Whitney Palmer

Healthcare. Politics. Family.

States, Courts Affect Race-Conscious Education Policies

Published in the August 2007 AAMC Reporter

Several states are planning or considering anti-affirmative-action ballot initiatives as part of their 2008 elections. Meanwhile, two recent Supreme Court decisions upheld the legal standing of race-conscious policies used in higher education admissions.

The passage of the Michigan Civil Rights Initiative, also known as Proposal 2, last year has emboldened affirmative action

United States Supreme Court

opponents to take their case to other states. To date, only Colorado has an official ballot initiative on the topic, but Arizona, Missouri, and Oklahoma could also potentially put affirmative action up for a vote in 2008.

The Colorado initiative would prevent state agencies from discriminating and providing preferential treatment based on race, sex, color, or national origin for public employment, education, or contracting.

“We have learned over the years with other similar ballot measures and court decisions that these actions often have a chilling effect on the ability of underrepresented students to believe that it is possible for them to pursue the higher education path,” said Charles Terrell, Ed.D., vice president of the AAMC’s Division of Diversity Policy and Programs.

After this type of ballot initiative passes, Terrell said, state academic medical institutions almost always experience a drop-off in applications from underrepresented groups. With the Michigan initiative already in place, measures in other states could create a noticeable change in the medical school applicant pool within only a few years, Terrell said.

AAMC statistics for the University of California system and the University of Washington School of Medicine—both of which saw anti-affirmative action referenda in the mid-to-late 1990s—show that in 2005, of 1,047 matriculants to California medical schools, 39 were black and 124 were Latino. In Washington, only 11 minority students enrolled in 2005.

Ward Connerly, a former University of California Board of Regents member who supports anti-affirmative action referenda and is pushing the Colorado ballot initiative, supports applying these kinds of policies only along socioeconomic lines. Eliminating race as a factor in the admissions process will only lead to a stronger, more diverse medical school population and physician workforce, he said.

“If you take away the threat of the stereotype that a black student can only get into an institution based on his or her skin color and can’t perform as well as other students, they will naturally achieve at higher levels because they know they are viewed just like everyone else,” Connerly said. “If you remove race-based affirmative action, black students will gain more confidence.”

Affirmative action advocates, however, said Banning the practice as currently constituted would have a negative effect.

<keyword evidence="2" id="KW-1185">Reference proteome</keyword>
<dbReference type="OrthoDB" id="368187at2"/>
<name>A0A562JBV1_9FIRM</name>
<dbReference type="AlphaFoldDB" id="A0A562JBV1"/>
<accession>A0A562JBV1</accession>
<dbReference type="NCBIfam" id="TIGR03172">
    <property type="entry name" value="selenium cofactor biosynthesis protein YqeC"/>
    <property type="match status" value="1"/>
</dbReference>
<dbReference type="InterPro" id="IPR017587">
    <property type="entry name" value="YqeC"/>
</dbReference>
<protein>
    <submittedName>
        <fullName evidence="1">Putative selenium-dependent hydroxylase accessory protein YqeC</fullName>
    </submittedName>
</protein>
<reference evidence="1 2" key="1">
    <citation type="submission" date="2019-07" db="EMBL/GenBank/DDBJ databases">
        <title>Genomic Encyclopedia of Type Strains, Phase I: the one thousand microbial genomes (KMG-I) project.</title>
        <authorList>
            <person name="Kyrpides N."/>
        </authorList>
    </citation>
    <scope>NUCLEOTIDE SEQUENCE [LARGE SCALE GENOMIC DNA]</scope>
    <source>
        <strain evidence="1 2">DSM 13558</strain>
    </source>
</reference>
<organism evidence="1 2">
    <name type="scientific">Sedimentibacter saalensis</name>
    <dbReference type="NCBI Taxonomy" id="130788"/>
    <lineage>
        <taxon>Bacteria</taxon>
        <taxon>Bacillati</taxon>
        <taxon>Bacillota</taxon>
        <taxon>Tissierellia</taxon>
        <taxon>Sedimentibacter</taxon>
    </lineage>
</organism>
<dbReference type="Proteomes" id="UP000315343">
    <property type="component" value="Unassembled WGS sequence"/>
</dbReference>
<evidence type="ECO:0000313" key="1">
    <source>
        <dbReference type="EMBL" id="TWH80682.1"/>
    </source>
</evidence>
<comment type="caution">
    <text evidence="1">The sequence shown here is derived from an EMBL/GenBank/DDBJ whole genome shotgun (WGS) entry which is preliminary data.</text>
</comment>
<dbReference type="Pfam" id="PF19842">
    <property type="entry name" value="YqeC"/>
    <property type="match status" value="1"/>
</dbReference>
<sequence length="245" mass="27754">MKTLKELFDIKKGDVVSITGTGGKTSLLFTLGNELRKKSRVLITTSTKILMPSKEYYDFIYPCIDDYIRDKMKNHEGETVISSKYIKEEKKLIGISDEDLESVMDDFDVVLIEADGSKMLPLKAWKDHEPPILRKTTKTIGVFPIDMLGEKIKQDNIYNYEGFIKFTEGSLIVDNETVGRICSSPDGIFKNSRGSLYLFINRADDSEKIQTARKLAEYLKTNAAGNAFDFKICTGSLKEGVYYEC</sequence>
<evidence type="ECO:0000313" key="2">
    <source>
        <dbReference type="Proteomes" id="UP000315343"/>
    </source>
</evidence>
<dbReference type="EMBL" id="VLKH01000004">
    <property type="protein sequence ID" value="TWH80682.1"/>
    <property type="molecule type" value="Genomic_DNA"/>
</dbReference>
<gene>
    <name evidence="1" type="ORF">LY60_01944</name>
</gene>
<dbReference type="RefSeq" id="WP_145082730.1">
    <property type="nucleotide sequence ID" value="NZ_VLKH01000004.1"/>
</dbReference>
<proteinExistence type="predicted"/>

“We would be realizing our worst fears if more legislation to ban affirmative action is passed,” said Ellen Buchman, director of field operations for the Leadership Conference on Civil Rights. “Educating the public on what these ballot initiatives will actually do is our primary goal, and if we can accomplish it, I think proponents of eliminating affirmative action are less likely to succeed.”

Higher education is often at the center of debate because it is viewed as the point where a lack of diversity often begins, Buchman said. But two cases decided by the Supreme Court in June addressed diversity-enhancing programs at the elementary school level.

In the two cases, Parents Involved in Community Schools vs. Seattle School District and Meredith vs. Jefferson County Board of Education, the Supreme Court decided 5-4 that two policies used in K-12 school systems that attempted to use race to create diverse school populations were unconstitutional.

In Seattle’s school district, parents rank their schools of choice. If a school is over-requested, administrators assign students in ways that keep schools racially balanced. In Louisville, Ky., students are assigned to schools based on their residence, but they can request to attend other schools. Since Louisville policy mandates that 15 percent to 50 percent of each school’s enrollment be black, race is considered in every student transfer request.

Although the judges ruled the approaches were unconstitutional, proponents of race-conscious education policies said the decisions were at least a partial victory because the judges upheld the legality of a limited use of race in higher education admissions policies, which was established by the court’s 2003 decision in the watershed Grutter v. Bollinger case.

“The [court] ruled against race-conscious policies employed specifically by the school systems,” Terrell said.

“However, the court upheld diversity as a compelling interest, and found that race-conscious policies, when narrowly tailored, continue to be constitutional. This is important, good news for higher education in general, and our medical schools in particular,” Terrell said.

According to Arthur L. Coleman, J.D., an attorney who counsels AAMC and other higher education institutions on issues of access and diversity, there was uncertainty about the potential effects of the decision.

“Some had raised questions about whether this court would use the K-12 cases as an opportunity to overrule the 5-4 Grutter decision, [but] we now have nine justices affirming in one way or the other the core principles of Grutter.”

Coleman said he believes that, as a consequence, higher education institutions are in stronger positions to establish access and diversity policies, although he said that “such policies must be designed and implemented with care.”



March 22, 2010 - Posted by | Healthcare, Politics | , , , ,

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